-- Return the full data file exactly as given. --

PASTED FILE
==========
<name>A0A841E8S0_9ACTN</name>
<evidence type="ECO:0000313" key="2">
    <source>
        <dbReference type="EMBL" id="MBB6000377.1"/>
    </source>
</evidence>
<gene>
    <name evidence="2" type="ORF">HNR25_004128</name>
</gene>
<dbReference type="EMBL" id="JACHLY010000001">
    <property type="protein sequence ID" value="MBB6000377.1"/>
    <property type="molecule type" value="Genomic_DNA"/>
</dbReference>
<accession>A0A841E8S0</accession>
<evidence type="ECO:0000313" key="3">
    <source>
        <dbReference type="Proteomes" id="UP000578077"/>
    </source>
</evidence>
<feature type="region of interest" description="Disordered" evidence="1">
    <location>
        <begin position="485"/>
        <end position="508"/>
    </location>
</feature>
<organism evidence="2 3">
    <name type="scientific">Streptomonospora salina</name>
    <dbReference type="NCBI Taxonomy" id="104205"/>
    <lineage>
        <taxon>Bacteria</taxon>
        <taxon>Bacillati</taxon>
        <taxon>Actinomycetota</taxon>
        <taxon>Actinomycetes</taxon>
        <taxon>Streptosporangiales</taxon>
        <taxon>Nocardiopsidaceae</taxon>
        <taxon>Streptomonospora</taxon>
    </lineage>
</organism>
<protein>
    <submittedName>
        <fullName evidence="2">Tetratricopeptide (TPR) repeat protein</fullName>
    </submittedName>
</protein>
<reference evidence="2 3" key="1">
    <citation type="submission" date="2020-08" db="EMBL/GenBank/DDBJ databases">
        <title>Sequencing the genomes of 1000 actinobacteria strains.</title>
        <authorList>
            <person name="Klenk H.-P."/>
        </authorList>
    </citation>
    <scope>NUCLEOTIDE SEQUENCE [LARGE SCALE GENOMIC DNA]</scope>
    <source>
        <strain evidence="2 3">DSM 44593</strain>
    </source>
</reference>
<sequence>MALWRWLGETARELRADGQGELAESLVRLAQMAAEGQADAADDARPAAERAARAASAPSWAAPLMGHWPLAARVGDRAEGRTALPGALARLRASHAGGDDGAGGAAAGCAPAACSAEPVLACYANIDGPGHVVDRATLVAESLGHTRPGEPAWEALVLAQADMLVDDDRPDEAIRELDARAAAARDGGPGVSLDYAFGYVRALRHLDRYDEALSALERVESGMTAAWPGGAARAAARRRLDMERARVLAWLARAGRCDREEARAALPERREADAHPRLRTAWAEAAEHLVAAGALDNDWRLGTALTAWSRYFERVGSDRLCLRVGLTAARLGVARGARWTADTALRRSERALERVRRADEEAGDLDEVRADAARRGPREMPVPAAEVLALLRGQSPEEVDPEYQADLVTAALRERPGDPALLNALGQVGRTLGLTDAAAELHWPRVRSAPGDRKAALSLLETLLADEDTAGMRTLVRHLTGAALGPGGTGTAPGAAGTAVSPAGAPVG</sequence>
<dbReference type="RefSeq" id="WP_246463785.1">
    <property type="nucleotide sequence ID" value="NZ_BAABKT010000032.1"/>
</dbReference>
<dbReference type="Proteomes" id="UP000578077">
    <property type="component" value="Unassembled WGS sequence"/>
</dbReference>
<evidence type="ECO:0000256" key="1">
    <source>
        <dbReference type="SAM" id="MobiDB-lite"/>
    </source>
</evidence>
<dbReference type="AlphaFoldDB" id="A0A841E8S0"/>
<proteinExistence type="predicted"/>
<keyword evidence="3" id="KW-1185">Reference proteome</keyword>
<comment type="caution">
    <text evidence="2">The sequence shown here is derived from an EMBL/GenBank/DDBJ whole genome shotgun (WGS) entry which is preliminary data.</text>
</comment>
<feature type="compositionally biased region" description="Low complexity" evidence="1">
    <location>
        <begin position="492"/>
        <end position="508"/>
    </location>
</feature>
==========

<name>A0A841E8S0_9ACTN</name>
<evidence type="ECO:0000313" key="2">
    <source>
        <dbReference type="EMBL" id="MBB6000377.1"/>
    </source>
</evidence>
<gene>
    <name evidence="2" type="ORF">HNR25_004128</name>
</gene>
<dbReference type="EMBL" id="JACHLY010000001">
    <property type="protein sequence ID" value="MBB6000377.1"/>
    <property type="molecule type" value="Genomic_DNA"/>
</dbReference>
<accession>A0A841E8S0</accession>
<evidence type="ECO:0000313" key="3">
    <source>
        <dbReference type="Proteomes" id="UP000578077"/>
    </source>
</evidence>
<feature type="region of interest" description="Disordered" evidence="1">
    <location>
        <begin position="485"/>
        <end position="508"/>
    </location>
</feature>
<organism evidence="2 3">
    <name type="scientific">Streptomonospora salina</name>
    <dbReference type="NCBI Taxonomy" id="104205"/>
    <lineage>
        <taxon>Bacteria</taxon>
        <taxon>Bacillati</taxon>
        <taxon>Actinomycetota</taxon>
        <taxon>Actinomycetes</taxon>
        <taxon>Streptosporangiales</taxon>
        <taxon>Nocardiopsidaceae</taxon>
        <taxon>Streptomonospora</taxon>
    </lineage>
</organism>
<protein>
    <submittedName>
        <fullName evidence="2">Tetratricopeptide (TPR) repeat protein</fullName>
    </submittedName>
</protein>
<reference evidence="2 3" key="1">
    <citation type="submission" date="2020-08" db="EMBL/GenBank/DDBJ databases">
        <title>Sequencing the genomes of 1000 actinobacteria strains.</title>
        <authorList>
            <person name="Klenk H.-P."/>
        </authorList>
    </citation>
    <scope>NUCLEOTIDE SEQUENCE [LARGE SCALE GENOMIC DNA]</scope>
    <source>
        <strain evidence="2 3">DSM 44593</strain>
    </source>
</reference>
<sequence>MALWRWLGETARELRADGQGELAESLVRLAQMAAEGQADAADDARPAAERAARAASAPSWAAPLMGHWPLAARVGDRAEGRTALPGALARLRASHAGGDDGAGGAAAGCAPAACSAEPVLACYANIDGPGHVVDRATLVAESLGHTRPGEPAWEALVLAQADMLVDDDRPDEAIRELDARAAAARDGGPGVSLDYAFGYVRALRHLDRYDEALSALERVESGMTAAWPGGAARAAARRRLDMERARVLAWLARAGRCDREEARAALPERREADAHPRLRTAWAEAAEHLVAAGALDNDWRLGTALTAWSRYFERVGSDRLCLRVGLTAARLGVARGARWTADTALRRSERALERVRRADEEAGDLDEVRADAARRGPREMPVPAAEVLALLRGQSPEEVDPEYQADLVTAALRERPGDPALLNALGQVGRTLGLTDAAAELHWPRVRSAPGDRKAALSLLETLLADEDTAGMRTLVRHLTGAALGPGGTGTAPGAAGTAVSPAGAPVG</sequence>
<dbReference type="RefSeq" id="WP_246463785.1">
    <property type="nucleotide sequence ID" value="NZ_BAABKT010000032.1"/>
</dbReference>
<dbReference type="Proteomes" id="UP000578077">
    <property type="component" value="Unassembled WGS sequence"/>
</dbReference>
<evidence type="ECO:0000256" key="1">
    <source>
        <dbReference type="SAM" id="MobiDB-lite"/>
    </source>
</evidence>
<dbReference type="AlphaFoldDB" id="A0A841E8S0"/>
<proteinExistence type="predicted"/>
<keyword evidence="3" id="KW-1185">Reference proteome</keyword>
<comment type="caution">
    <text evidence="2">The sequence shown here is derived from an EMBL/GenBank/DDBJ whole genome shotgun (WGS) entry which is preliminary data.</text>
</comment>
<feature type="compositionally biased region" description="Low complexity" evidence="1">
    <location>
        <begin position="492"/>
        <end position="508"/>
    </location>
</feature>